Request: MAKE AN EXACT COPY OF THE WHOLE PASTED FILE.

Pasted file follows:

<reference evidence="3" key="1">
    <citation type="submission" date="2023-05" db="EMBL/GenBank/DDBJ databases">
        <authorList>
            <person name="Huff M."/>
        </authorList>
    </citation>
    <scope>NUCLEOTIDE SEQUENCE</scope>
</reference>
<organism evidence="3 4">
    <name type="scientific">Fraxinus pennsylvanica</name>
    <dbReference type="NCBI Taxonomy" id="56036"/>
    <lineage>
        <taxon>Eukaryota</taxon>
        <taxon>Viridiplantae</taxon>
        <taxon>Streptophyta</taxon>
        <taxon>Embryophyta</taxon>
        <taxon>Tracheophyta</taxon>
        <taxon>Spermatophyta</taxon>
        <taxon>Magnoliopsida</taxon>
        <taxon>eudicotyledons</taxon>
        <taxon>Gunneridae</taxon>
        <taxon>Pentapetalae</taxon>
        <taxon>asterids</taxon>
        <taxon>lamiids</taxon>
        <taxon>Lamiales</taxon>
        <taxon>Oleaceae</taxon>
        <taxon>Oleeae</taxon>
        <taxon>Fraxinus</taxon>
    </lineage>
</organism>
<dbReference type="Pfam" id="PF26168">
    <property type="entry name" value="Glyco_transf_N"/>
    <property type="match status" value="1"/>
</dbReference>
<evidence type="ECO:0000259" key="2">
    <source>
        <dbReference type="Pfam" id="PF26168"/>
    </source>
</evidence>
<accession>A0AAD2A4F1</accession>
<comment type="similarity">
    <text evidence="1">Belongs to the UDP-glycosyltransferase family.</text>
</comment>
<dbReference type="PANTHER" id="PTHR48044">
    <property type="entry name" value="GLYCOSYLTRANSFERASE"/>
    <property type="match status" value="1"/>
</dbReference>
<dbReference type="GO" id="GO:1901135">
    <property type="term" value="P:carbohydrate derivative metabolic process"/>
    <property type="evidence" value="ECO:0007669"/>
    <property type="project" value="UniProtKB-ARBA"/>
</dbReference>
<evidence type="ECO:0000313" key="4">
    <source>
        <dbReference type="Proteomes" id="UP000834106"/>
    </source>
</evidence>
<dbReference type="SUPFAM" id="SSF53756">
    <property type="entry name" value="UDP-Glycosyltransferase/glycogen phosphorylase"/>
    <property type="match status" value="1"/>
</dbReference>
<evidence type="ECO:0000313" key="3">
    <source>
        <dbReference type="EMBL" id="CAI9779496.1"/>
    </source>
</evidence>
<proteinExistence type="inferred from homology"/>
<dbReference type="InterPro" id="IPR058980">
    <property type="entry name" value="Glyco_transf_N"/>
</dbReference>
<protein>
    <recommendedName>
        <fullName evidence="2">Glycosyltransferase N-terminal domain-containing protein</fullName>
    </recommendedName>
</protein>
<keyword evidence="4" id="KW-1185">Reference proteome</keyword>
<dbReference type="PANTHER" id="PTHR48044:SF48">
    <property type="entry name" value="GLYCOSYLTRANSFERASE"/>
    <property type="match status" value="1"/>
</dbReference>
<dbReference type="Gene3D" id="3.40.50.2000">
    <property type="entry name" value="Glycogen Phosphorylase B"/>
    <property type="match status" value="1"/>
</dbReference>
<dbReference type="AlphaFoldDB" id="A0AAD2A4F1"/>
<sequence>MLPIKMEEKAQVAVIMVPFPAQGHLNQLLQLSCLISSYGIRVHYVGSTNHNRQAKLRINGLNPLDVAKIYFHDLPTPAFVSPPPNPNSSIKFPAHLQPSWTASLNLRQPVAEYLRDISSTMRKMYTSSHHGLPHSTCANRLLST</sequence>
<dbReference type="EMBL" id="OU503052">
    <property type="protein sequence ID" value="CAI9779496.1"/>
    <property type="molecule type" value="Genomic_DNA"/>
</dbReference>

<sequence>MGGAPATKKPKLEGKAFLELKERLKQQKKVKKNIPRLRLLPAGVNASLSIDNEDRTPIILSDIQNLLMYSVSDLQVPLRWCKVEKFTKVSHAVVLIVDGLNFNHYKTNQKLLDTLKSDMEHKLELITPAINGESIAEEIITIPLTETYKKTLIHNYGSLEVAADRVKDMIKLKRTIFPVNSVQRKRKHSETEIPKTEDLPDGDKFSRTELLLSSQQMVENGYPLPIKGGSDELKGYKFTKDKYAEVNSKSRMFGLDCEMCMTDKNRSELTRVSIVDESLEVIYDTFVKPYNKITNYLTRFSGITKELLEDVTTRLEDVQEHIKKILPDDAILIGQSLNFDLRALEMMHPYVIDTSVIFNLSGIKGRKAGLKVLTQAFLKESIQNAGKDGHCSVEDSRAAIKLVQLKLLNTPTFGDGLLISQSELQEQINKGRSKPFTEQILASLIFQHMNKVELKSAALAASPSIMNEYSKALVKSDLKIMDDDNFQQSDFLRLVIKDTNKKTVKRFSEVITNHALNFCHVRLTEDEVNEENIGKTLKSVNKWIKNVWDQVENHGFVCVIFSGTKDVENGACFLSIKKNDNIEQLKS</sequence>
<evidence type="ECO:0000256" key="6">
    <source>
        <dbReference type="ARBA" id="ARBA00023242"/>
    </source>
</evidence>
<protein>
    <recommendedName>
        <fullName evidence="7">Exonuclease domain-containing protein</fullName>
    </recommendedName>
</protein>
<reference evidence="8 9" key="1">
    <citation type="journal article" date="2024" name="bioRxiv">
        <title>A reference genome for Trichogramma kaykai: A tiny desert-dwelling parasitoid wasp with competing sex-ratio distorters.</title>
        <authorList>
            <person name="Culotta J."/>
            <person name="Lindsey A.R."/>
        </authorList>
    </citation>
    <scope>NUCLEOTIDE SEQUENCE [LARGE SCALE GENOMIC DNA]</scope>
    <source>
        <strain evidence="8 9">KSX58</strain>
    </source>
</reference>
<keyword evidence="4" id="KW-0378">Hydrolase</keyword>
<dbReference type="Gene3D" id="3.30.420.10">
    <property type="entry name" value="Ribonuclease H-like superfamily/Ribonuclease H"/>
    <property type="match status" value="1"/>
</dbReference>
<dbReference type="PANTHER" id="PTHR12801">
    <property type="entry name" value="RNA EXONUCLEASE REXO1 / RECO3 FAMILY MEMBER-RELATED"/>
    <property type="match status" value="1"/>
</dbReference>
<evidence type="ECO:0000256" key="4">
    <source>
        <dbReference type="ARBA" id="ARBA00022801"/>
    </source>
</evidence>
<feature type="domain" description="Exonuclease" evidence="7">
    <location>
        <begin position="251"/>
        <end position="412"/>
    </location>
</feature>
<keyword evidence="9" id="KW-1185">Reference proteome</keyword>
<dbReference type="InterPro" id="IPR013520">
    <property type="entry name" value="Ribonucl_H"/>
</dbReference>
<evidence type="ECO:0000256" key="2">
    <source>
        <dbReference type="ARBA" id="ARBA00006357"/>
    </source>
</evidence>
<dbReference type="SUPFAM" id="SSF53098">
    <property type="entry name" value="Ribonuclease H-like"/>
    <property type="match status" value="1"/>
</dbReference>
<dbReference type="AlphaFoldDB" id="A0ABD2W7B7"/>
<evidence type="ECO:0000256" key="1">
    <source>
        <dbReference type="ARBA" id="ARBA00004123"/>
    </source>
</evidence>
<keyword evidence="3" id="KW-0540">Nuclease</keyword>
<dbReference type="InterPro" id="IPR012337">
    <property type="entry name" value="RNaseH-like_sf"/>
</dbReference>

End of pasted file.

<reference evidence="3" key="1">
    <citation type="submission" date="2023-05" db="EMBL/GenBank/DDBJ databases">
        <authorList>
            <person name="Huff M."/>
        </authorList>
    </citation>
    <scope>NUCLEOTIDE SEQUENCE</scope>
</reference>
<organism evidence="3 4">
    <name type="scientific">Fraxinus pennsylvanica</name>
    <dbReference type="NCBI Taxonomy" id="56036"/>
    <lineage>
        <taxon>Eukaryota</taxon>
        <taxon>Viridiplantae</taxon>
        <taxon>Streptophyta</taxon>
        <taxon>Embryophyta</taxon>
        <taxon>Tracheophyta</taxon>
        <taxon>Spermatophyta</taxon>
        <taxon>Magnoliopsida</taxon>
        <taxon>eudicotyledons</taxon>
        <taxon>Gunneridae</taxon>
        <taxon>Pentapetalae</taxon>
        <taxon>asterids</taxon>
        <taxon>lamiids</taxon>
        <taxon>Lamiales</taxon>
        <taxon>Oleaceae</taxon>
        <taxon>Oleeae</taxon>
        <taxon>Fraxinus</taxon>
    </lineage>
</organism>
<dbReference type="Pfam" id="PF26168">
    <property type="entry name" value="Glyco_transf_N"/>
    <property type="match status" value="1"/>
</dbReference>
<evidence type="ECO:0000259" key="2">
    <source>
        <dbReference type="Pfam" id="PF26168"/>
    </source>
</evidence>
<accession>A0AAD2A4F1</accession>
<comment type="similarity">
    <text evidence="1">Belongs to the UDP-glycosyltransferase family.</text>
</comment>
<dbReference type="PANTHER" id="PTHR48044">
    <property type="entry name" value="GLYCOSYLTRANSFERASE"/>
    <property type="match status" value="1"/>
</dbReference>
<dbReference type="GO" id="GO:1901135">
    <property type="term" value="P:carbohydrate derivative metabolic process"/>
    <property type="evidence" value="ECO:0007669"/>
    <property type="project" value="UniProtKB-ARBA"/>
</dbReference>
<evidence type="ECO:0000313" key="4">
    <source>
        <dbReference type="Proteomes" id="UP000834106"/>
    </source>
</evidence>
<dbReference type="SUPFAM" id="SSF53756">
    <property type="entry name" value="UDP-Glycosyltransferase/glycogen phosphorylase"/>
    <property type="match status" value="1"/>
</dbReference>
<evidence type="ECO:0000313" key="3">
    <source>
        <dbReference type="EMBL" id="CAI9779496.1"/>
    </source>
</evidence>
<proteinExistence type="inferred from homology"/>
<dbReference type="InterPro" id="IPR058980">
    <property type="entry name" value="Glyco_transf_N"/>
</dbReference>
<protein>
    <recommendedName>
        <fullName evidence="2">Glycosyltransferase N-terminal domain-containing protein</fullName>
    </recommendedName>
</protein>
<keyword evidence="4" id="KW-1185">Reference proteome</keyword>
<dbReference type="PANTHER" id="PTHR48044:SF48">
    <property type="entry name" value="GLYCOSYLTRANSFERASE"/>
    <property type="match status" value="1"/>
</dbReference>
<dbReference type="Gene3D" id="3.40.50.2000">
    <property type="entry name" value="Glycogen Phosphorylase B"/>
    <property type="match status" value="1"/>
</dbReference>
<dbReference type="AlphaFoldDB" id="A0AAD2A4F1"/>
<sequence>MLPIKMEEKAQVAVIMVPFPAQGHLNQLLQLSCLISSYGIRVHYVGSTNHNRQAKLRINGLNPLDVAKIYFHDLPTPAFVSPPPNPNSSIKFPAHLQPSWTASLNLRQPVAEYLRDISSTMRKMYTSSHHGLPHSTCANRLLST</sequence>
<dbReference type="EMBL" id="OU503052">
    <property type="protein sequence ID" value="CAI9779496.1"/>
    <property type="molecule type" value="Genomic_DNA"/>
</dbReference>

<sequence>MGGAPATKKPKLEGKAFLELKERLKQQKKVKKNIPRLRLLPAGVNASLSIDNEDRTPIILSDIQNLLMYSVSDLQVPLRWCKVEKFTKVSHAVVLIVDGLNFNHYKTNQKLLDTLKSDMEHKLELITPAINGESIAEEIITIPLTETYKKTLIHNYGSLEVAADRVKDMIKLKRTIFPVNSVQRKRKHSETEIPKTEDLPDGDKFSRTELLLSSQQMVENGYPLPIKGGSDELKGYKFTKDKYAEVNSKSRMFGLDCEMCMTDKNRSELTRVSIVDESLEVIYDTFVKPYNKITNYLTRFSGITKELLEDVTTRLEDVQEHIKKILPDDAILIGQSLNFDLRALEMMHPYVIDTSVIFNLSGIKGRKAGLKVLTQAFLKESIQNAGKDGHCSVEDSRAAIKLVQLKLLNTPTFGDGLLISQSELQEQINKGRSKPFTEQILASLIFQHMNKVELKSAALAASPSIMNEYSKALVKSDLKIMDDDNFQQSDFLRLVIKDTNKKTVKRFSEVITNHALNFCHVRLTEDEVNEENIGKTLKSVNKWIKNVWDQVENHGFVCVIFSGTKDVENGACFLSIKKNDNIEQLKS</sequence>
<evidence type="ECO:0000256" key="6">
    <source>
        <dbReference type="ARBA" id="ARBA00023242"/>
    </source>
</evidence>
<protein>
    <recommendedName>
        <fullName evidence="7">Exonuclease domain-containing protein</fullName>
    </recommendedName>
</protein>
<reference evidence="8 9" key="1">
    <citation type="journal article" date="2024" name="bioRxiv">
        <title>A reference genome for Trichogramma kaykai: A tiny desert-dwelling parasitoid wasp with competing sex-ratio distorters.</title>
        <authorList>
            <person name="Culotta J."/>
            <person name="Lindsey A.R."/>
        </authorList>
    </citation>
    <scope>NUCLEOTIDE SEQUENCE [LARGE SCALE GENOMIC DNA]</scope>
    <source>
        <strain evidence="8 9">KSX58</strain>
    </source>
</reference>
<keyword evidence="4" id="KW-0378">Hydrolase</keyword>
<dbReference type="Gene3D" id="3.30.420.10">
    <property type="entry name" value="Ribonuclease H-like superfamily/Ribonuclease H"/>
    <property type="match status" value="1"/>
</dbReference>
<dbReference type="PANTHER" id="PTHR12801">
    <property type="entry name" value="RNA EXONUCLEASE REXO1 / RECO3 FAMILY MEMBER-RELATED"/>
    <property type="match status" value="1"/>
</dbReference>
<evidence type="ECO:0000256" key="4">
    <source>
        <dbReference type="ARBA" id="ARBA00022801"/>
    </source>
</evidence>
<feature type="domain" description="Exonuclease" evidence="7">
    <location>
        <begin position="251"/>
        <end position="412"/>
    </location>
</feature>
<keyword evidence="9" id="KW-1185">Reference proteome</keyword>
<dbReference type="InterPro" id="IPR013520">
    <property type="entry name" value="Ribonucl_H"/>
</dbReference>
<evidence type="ECO:0000256" key="2">
    <source>
        <dbReference type="ARBA" id="ARBA00006357"/>
    </source>
</evidence>
<dbReference type="SUPFAM" id="SSF53098">
    <property type="entry name" value="Ribonuclease H-like"/>
    <property type="match status" value="1"/>
</dbReference>
<dbReference type="AlphaFoldDB" id="A0ABD2W7B7"/>
<evidence type="ECO:0000256" key="1">
    <source>
        <dbReference type="ARBA" id="ARBA00004123"/>
    </source>
</evidence>
<keyword evidence="3" id="KW-0540">Nuclease</keyword>
<dbReference type="InterPro" id="IPR012337">
    <property type="entry name" value="RNaseH-like_sf"/>
</dbReference>